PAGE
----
The Persistent Universe will be moving to a more frequent release schedule, with the idea being to routinely put new functionality into your hands to enjoy, provide feedback, and help us verify how well certain systems are performing. One important point to note here is that there is a lot of work involved in releasing something that’s at such an early stage in its development, as no game smoothly proceeds throughout the entire development cycle. At any given moment, there are typically a variety of systems that are in completely different states – some having only recently been started, and many being in the middle of having new functionality inserted. Locking down the code base to ensure that everything is in an acceptable state for release to the public takes considerable time and effort. Thus, there is absolutely a real cost to releasing updates. For that reason, the next half dozen or so Persistent Universe releases will be considerably more focused upon giving you exposure to new features and ensuring that what we need to get feedback upon or tested is included, and less about trying to give a truly comprehensive sense of the gameplay. To some degree, that will limit the expense of releasing more frequent versions – minimize the impact to the long-term schedule. In practice, this means that, for example, when the AI finally makes an appearance you’ll see a fair sampling of character behaviors, but the focus will be upon stress testing the underlying Subsumption, animation, and networking systems, and less about trying to give a particularly accurate sense of what a final city will truly feel like. In essence, then, you will often see some basic functionality appear before we really attempt to go “wide” with the implementation. The appearance of new features will be fairly abrupt, but the full exploitation of those systems will arrive more gradually.
As has been noted elsewhere, Star Citizen’s code base split back in March when Star Marine – the FPS module – was targeted for release. The main development branch is called GameDev, whereas Star Marine’s was referred to as 1.2.0. Star Marine’s subsequent delay led to those two streams gradually growing apart, and a considerable delta now exists. The new back-end network service architecture was needed to ensure a smoother launch for Star Marine, and therefore all of the recent development and refinement was done in the 1.2.0 branch. This wasn’t supposed to be an issue for the Social Module because after Star Marine was launched GameDev and 1.2.0 were slated to be re-integrated, and the Social Module was to launch from there. With Star Marine’s latest postponement, though, the decision was made to flip the release dates and allow the Social Module to go out the door – something that the Persistent Universe group has been wanting to do for quite some time.
The re-integration of the two disparate branches has already started. Once that’s complete, subsequent updates to the Social Module will have access to other code that we developed earlier this year in the GameDev stream, as well as a number of major graphical and spatial partitioning optimizations done by other studios that should make Area 18 look and run quite a bit better than it already does.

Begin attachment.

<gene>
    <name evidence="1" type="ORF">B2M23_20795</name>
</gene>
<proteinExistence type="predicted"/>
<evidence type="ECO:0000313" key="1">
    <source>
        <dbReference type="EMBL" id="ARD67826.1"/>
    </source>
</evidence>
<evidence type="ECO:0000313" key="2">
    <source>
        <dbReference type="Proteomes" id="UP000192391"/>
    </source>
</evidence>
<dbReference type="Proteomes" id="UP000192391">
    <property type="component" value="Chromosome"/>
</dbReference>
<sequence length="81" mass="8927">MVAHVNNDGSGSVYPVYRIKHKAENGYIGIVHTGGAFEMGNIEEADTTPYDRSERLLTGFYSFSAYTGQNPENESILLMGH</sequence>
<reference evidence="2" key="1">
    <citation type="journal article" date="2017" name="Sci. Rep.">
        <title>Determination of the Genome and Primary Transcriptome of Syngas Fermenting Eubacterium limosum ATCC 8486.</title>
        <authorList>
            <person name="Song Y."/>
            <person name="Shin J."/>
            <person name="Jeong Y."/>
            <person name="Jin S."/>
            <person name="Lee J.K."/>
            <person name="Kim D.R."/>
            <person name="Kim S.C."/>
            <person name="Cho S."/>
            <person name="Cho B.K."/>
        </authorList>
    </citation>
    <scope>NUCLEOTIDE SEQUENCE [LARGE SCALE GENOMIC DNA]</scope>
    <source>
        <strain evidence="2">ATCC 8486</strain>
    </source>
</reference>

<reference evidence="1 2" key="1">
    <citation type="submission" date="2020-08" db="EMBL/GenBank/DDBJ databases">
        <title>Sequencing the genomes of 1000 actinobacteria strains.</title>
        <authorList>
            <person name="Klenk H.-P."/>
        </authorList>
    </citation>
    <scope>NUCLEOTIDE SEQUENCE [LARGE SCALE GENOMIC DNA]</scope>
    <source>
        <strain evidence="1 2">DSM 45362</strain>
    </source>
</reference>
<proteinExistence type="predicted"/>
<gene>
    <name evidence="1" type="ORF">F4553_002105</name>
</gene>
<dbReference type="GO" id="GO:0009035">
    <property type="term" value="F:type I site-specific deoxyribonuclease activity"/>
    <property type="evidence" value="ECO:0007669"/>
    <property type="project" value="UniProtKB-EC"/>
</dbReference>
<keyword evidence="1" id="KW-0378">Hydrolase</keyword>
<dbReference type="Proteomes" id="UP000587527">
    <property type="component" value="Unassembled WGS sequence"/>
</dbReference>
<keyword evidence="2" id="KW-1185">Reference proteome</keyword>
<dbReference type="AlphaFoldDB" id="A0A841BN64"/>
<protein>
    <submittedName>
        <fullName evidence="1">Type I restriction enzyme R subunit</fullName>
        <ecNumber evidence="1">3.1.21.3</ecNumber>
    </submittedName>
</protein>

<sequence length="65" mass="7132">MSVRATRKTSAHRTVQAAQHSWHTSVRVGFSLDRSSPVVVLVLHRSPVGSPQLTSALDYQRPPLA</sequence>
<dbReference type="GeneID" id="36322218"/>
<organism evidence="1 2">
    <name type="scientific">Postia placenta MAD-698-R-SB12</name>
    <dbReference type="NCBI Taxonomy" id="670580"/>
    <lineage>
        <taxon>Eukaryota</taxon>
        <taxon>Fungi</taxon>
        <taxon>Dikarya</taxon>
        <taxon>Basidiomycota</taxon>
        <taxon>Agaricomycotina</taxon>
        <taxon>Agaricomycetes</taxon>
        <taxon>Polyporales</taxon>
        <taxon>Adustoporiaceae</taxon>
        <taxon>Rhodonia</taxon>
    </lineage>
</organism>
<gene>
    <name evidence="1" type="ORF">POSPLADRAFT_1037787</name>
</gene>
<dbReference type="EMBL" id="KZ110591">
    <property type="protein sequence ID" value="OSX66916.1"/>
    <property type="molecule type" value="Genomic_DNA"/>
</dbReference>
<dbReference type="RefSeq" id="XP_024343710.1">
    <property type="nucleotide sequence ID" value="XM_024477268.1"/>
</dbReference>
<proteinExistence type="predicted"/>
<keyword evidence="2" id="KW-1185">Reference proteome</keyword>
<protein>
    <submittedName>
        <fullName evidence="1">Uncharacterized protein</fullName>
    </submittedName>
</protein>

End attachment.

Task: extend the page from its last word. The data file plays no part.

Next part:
The next major deliverable for the Persistent Universe will be called Persistence. Its namesake feature won’t generate much in the way of immediate visual rewards, but it’s an absolutely crucial part of the underlying massively multiplayer technology. It will involve everything from communicating with the web platform so that purchased items are converted into actual game items, database abstraction layers and caching functionality, integration with a new global entity ID system that will allow the seamless transition of items from one server to another, and deep integration into various parts of the game server. Ultimately, this update will enable objects to begin to retain state, which sounds simple but – in the context of a massively multiplayer game with seamless transitions between servers – is actually quite involved. Shared hangars will come online and grant you the ability to invite others back to your private hangar. You’ll be able to more easily jump into simulated games together…and eventually head out as a group into space. The Casaba Outlet store in the main Area 18 courtyard will be opened up, and you’ll see quite a few more visual upgrades to the city, especially in the realm of store facades and the main Astro Armada building. Players that previously purchased memberships in the Million Mile High Club – and their invited friends – will gain access to private lounges accessible from their hangar elevator. Additional emotes will be unveiled, with the intent being to really ramp up the variety and allow players to start to really express themselves in the way that they want. The chat system will be dramatically enhanced, with private conversations, the ability to ignore other players, and a much more robust user interface made available. The maximum player count will rise, with the goal being at least forty players in a given server instance. There’s a lot more that will be going on under the hood, including a massive update of the Hub Service that acts as the intermediary between your client application and all of the back-end services, and a considerable enhancement to the communications layer on the game servers. A lot of work will also, of course, be getting done in areas that won’t be exposed until subsequent milestones arrive.